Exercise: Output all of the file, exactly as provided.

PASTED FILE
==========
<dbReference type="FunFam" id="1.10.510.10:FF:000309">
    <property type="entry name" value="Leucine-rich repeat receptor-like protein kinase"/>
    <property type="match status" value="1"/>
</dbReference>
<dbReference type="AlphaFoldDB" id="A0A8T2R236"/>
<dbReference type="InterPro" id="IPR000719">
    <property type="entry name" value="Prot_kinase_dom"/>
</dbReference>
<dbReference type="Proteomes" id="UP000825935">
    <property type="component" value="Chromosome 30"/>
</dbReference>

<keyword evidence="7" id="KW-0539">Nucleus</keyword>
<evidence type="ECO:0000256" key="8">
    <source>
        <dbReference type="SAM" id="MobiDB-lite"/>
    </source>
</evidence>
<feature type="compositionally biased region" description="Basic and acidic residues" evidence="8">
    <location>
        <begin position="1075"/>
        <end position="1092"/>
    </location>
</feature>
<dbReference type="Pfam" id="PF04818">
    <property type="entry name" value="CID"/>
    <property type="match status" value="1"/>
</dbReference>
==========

<dbReference type="FunFam" id="1.10.510.10:FF:000309">
    <property type="entry name" value="Leucine-rich repeat receptor-like protein kinase"/>
    <property type="match status" value="1"/>
</dbReference>
<dbReference type="AlphaFoldDB" id="A0A8T2R236"/>
<dbReference type="InterPro" id="IPR000719">
    <property type="entry name" value="Prot_kinase_dom"/>
</dbReference>
<dbReference type="Proteomes" id="UP000825935">
    <property type="component" value="Chromosome 30"/>
</dbReference>

<keyword evidence="7" id="KW-0539">Nucleus</keyword>
<evidence type="ECO:0000256" key="8">
    <source>
        <dbReference type="SAM" id="MobiDB-lite"/>
    </source>
</evidence>
<feature type="compositionally biased region" description="Basic and acidic residues" evidence="8">
    <location>
        <begin position="1075"/>
        <end position="1092"/>
    </location>
</feature>
<dbReference type="Pfam" id="PF04818">
    <property type="entry name" value="CID"/>
    <property type="match status" value="1"/>
</dbReference>